Supporting your child through the change to secondary school
It may seem like yesterday that your child started primary school, but now secondary is looming. You may worry about choosing the right school, how you can help your child prepare and how to help them get the most out of secondary education. Your child will have to take more responsibility, such as:
- Take a new and unfamiliar route
- Planning for each day’s timetable, making sure they have the right books and equipment
- Doing homework most evenings...
Jennifer: I'm at my wits' end with my 15 year old daughter. She absolutely refused to attend school at the end of the last term and is now saying she won't go back this week.
ACE: I'm sorry you are having problems getting your daughter to school. You don't say what you have tried so far so I'll give a few suggestions for how you might deal with this. First of all you need to try and find out by talking to your daughter if there is something or someone causing problems at school - is there a particular lesson that she is having trouble keeping up with, a teacher she doesn't get along with, bullying or falling out with friends. These are...
Children can achieve well at school when their family and friends take an interest in their school and schoolwork. Getting involved, even in the simplest way, shows that you care about their education. Often, the more supported a child feels at home, the more effectively she or he will learn at school. Whatever your lifestyle, or family situation, it is never too soon (or too late) to start helping a child develop a positive attitude towards learning. Here are some ideas:
- Give encouragement and show appreciation of the child’s achievements, whether great or small.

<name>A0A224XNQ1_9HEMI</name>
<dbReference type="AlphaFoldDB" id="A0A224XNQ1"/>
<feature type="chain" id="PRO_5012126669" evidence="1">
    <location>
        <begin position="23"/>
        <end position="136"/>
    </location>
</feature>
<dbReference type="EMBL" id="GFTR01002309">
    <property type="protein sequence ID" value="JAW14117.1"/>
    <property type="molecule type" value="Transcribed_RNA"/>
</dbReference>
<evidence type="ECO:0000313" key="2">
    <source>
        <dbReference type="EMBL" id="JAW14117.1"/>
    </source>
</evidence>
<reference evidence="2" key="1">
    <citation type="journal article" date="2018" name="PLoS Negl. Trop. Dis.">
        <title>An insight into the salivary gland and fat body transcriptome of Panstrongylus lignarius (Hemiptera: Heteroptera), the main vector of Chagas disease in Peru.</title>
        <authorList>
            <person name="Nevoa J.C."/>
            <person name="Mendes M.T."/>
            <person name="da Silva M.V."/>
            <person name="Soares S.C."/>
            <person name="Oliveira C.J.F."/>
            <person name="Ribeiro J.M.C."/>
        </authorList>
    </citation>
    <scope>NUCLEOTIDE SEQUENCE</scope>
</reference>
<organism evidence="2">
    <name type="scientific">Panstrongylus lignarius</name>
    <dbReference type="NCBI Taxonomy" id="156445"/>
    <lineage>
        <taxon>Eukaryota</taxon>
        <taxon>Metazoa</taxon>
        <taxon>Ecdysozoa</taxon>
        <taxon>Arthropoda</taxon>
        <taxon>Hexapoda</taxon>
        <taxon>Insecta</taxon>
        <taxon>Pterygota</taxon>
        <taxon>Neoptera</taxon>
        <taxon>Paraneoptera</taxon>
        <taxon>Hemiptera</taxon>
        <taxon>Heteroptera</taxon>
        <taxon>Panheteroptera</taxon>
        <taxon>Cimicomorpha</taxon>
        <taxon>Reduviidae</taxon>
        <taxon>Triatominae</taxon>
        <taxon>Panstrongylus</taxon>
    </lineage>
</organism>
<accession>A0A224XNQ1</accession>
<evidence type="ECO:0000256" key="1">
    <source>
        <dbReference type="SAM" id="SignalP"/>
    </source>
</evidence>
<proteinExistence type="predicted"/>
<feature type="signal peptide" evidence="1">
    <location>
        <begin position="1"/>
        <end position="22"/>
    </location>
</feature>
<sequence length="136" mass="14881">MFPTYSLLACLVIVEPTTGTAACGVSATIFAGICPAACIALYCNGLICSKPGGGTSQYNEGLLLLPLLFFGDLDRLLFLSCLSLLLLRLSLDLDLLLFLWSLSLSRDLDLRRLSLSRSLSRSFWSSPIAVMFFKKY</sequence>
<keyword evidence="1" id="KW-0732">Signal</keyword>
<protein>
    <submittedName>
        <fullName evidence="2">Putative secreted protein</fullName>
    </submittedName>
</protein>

- Allow them to make mistakes and to learn from them.
- Give feedback rather than criticism, eg saying ‘that didn’t seem to work’ rather than ‘you got it wrong’. This helps them think...
Much distress can be avoided through helping your child establish a regular routine by:
- checking the timetable together
- packing the school bag the night before
- getting enough sleep
- getting up in time to have breakfast.
Once your child has started school, make time to talk and listen to your child each day to check how things are going. Just giving attention in this way can help your child feel supported and more confident. However, resist the temptation to ask too many questions, especially when a child first gets home from school and is likely to be tired, hungry and short-tempered from coping with many new people and things. If your child is attending boarding school, make arrangements for him or her to be able to contact you or...
We’ve looked at how involved parents feel with their children’s schools, their opinions on bullying and how parents and teachers are trying to combat these problems.
School and Communication
‘My son comes home and says, “Mum, you’ll never guess what! Someone had to go to the headteacher’s office because they hit somebody!” One parent spoke about her child’s school, where, she said, parents don’t respect the teachers. She spoke of incidents where verbally abusive parents had been banned from the school playground. These incidents are far from rare. A study for the Association of Teachers and Lecturers (ATL) claimed that 39% of staff have faced aggression from a student’s parent, guardian or family member.
This behaviour from parents...